Nearly 60 years ago, Alfonso Fanjul, joined a few years later by his brother J. Pepe Fanjul, planted their first sugarcane crop in Florida with their father and uncle. Earlier this year, that lifetime of dedication was recognized with the founders’ induction into the 2018 Florida Agriculture Hall of Fame. The Fanjul brothers accepted the honor, presented by Florida Commissioner of Agriculture Adam Putnam, on February 13 at a ceremony in Tampa.
The Florida Agricultural Hall of Fame honors men and women who have made lasting contributions to agriculture as well as mentoring the next generation. The Fanjul brothers have been an integral part of Florida agriculture for nearly 60 years, but the family’s roots in sugarcane date back 150 years. In 1959, the family left Cuba for the United States and founded what is today known as Florida Crystals.The Hall of Fame recognized the success of their business endeavors, which have been instrumental in improving agriculture in the Everglades Agricultural Area (EAA), where they farm, as well as across the state. Additionally, the Fanjuls have built a sustainable business that values its employees, is committed to giving back to its community, and utilizes the most environmentally friendly farming practices to produce sugarcane, sweet corn, and rice to feed Americans.
Farmers, like Florida Crystals, have been widely recognized for their decades of collaboration in delivering clean water to the Everglades. In 2015, the South Florida Water Management District (SFWMD), the environmental agency that oversees the world’s largest restoration project, commemorated farmers in the EAA, south of Lake Okeechobee, for their 20-year partnership in Everglades restoration.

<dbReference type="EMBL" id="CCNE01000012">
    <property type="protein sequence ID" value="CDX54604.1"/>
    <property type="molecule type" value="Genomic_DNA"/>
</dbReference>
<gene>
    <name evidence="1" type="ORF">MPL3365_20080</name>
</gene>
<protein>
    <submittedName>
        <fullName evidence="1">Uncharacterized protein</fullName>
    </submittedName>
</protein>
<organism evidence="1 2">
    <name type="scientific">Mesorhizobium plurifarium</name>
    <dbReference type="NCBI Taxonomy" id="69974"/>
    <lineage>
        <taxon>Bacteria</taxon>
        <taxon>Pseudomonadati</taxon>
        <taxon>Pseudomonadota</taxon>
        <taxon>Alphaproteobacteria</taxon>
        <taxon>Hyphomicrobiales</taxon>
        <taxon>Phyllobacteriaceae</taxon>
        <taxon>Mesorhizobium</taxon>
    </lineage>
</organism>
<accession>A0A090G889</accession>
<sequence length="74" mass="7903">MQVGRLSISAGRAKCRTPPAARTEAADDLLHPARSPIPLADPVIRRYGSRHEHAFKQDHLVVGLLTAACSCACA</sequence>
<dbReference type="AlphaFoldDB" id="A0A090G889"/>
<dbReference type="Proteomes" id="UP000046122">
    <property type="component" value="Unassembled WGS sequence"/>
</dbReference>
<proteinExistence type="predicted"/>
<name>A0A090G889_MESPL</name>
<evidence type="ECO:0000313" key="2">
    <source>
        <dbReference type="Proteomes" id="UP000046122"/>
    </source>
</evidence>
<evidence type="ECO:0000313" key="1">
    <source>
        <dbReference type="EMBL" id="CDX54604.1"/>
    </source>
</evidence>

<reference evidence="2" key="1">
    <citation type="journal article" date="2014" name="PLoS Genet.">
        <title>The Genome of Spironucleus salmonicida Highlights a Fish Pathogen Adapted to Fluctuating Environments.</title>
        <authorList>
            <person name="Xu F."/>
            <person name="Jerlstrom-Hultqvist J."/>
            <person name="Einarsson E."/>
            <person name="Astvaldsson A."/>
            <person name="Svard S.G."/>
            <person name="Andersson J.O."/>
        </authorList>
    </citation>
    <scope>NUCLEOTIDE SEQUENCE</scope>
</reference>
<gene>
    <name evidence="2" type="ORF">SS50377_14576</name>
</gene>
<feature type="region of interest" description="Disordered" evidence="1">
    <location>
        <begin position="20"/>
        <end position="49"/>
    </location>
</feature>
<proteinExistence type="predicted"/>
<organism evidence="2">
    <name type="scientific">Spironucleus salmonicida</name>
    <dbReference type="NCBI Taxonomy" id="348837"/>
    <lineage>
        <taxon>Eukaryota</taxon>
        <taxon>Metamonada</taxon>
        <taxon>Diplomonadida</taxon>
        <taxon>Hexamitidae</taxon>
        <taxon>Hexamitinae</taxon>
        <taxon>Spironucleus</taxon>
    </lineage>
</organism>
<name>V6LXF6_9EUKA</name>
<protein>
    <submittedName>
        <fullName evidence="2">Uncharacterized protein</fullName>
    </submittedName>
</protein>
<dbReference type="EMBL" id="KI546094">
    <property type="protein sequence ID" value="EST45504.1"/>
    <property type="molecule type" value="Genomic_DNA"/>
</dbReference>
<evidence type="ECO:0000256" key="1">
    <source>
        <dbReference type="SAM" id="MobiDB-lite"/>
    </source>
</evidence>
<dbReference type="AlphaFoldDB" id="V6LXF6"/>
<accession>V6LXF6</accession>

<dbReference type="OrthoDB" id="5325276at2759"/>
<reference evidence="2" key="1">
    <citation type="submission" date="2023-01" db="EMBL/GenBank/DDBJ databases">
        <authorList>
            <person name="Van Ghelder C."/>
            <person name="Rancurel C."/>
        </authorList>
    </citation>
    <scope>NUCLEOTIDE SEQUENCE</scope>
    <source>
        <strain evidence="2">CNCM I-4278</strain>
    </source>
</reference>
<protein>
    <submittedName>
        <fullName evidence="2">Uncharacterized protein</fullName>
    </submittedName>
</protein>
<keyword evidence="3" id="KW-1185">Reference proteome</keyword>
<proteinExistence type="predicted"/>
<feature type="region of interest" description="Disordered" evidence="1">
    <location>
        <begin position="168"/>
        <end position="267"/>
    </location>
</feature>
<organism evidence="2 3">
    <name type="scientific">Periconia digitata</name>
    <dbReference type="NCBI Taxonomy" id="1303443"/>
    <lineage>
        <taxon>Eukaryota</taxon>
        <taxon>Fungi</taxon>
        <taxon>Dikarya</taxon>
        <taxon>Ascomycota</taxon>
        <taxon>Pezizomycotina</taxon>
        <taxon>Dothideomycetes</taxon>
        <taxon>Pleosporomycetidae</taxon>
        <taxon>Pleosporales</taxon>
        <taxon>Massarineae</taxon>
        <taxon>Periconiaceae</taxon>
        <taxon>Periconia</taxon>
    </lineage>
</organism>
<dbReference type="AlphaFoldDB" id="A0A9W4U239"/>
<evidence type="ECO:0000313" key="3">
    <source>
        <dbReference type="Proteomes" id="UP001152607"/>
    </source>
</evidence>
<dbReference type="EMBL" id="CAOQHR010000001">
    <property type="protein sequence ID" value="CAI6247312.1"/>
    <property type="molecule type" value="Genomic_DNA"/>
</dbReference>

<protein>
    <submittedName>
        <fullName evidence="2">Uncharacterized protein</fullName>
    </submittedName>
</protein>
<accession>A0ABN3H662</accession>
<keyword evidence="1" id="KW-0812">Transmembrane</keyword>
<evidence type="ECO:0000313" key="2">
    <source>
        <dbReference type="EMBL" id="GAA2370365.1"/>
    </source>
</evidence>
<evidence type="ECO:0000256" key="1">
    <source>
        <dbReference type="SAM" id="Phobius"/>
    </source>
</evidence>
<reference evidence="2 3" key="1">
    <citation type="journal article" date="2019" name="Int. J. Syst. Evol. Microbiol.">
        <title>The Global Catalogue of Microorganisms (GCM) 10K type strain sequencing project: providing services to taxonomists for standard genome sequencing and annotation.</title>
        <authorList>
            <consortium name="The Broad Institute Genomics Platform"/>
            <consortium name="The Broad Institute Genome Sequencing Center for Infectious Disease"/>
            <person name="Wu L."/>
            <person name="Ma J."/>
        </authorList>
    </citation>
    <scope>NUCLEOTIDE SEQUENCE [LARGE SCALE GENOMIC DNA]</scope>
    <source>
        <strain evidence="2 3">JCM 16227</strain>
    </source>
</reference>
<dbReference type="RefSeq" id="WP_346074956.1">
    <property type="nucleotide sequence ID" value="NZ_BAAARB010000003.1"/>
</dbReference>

“The Florida Agricultural Hall of Fame honors the best of the best of Florida agriculture, and you will not find two more deserving individuals than Alfy and Pepe Fanjul,” said Adam Putnam, the Florida Commissioner of Agriculture, in speaking to Quest. “For more than 50 years, they’ve set the standard for innovation in agriculture and business, and along the way helped transform Florida agriculture into the global player that it is today.”
The Fanjul family founded Florida Crystals in 1960 as a sugarcane farming and milling company in Palm Beach County. Over the last six decades, the Florida division of the company has grown to include 160,000 acres of land, two sugar mills, a sugar refinery, a rice mill, a packaging and distribution center, and the largest biomass renewable power plant in North America. Its renewable energy facility delivers clean power to its sugar operations. Florida Crystals also pioneered farming and milling of organic sugar in the United States, which is challenging in a subtropical climate. The company continues to be the only producer of organic cane sugar products made wholly in the United States—grown, harvested, and milled in Florida.
From its headquarters in West Palm Beach, Florida Crystals directs its multinational operations including its subsidiary, ASR Group, which is owned in partnership with Sugar Cane Growers Cooperative of Florida, and is the world’s largest cane sugar refining company. The sugar enterprise includes cane sugar refineries in Louisiana, California, New York, Maryland, Canada, Mexico, England, Italy, and Portugal. Its products are marketed through its portfolio of trademarked brands including Domino®, C&H®, Redpath®, Tate & Lyle®, Lyle’s®, Sidul®, and Florida Crystals®. Additionally, through its FCI Residential Corporation subsidiary, the company develops, constructs, and manages luxury apartment homes. FCI Residential focuses its activities on multi-family residential development in urban and in-fill areas. The company currently has more than 4,000 units in development throughout Florida.
Outside of Florida is another investment of the Fanjul group: the Central Romana Corporation in the Dominican Republic. The CRC owns over 240,000 acres of sugar operations, plus the renowned Casa de Campo luxury resort and real estate company. Sweet indeed!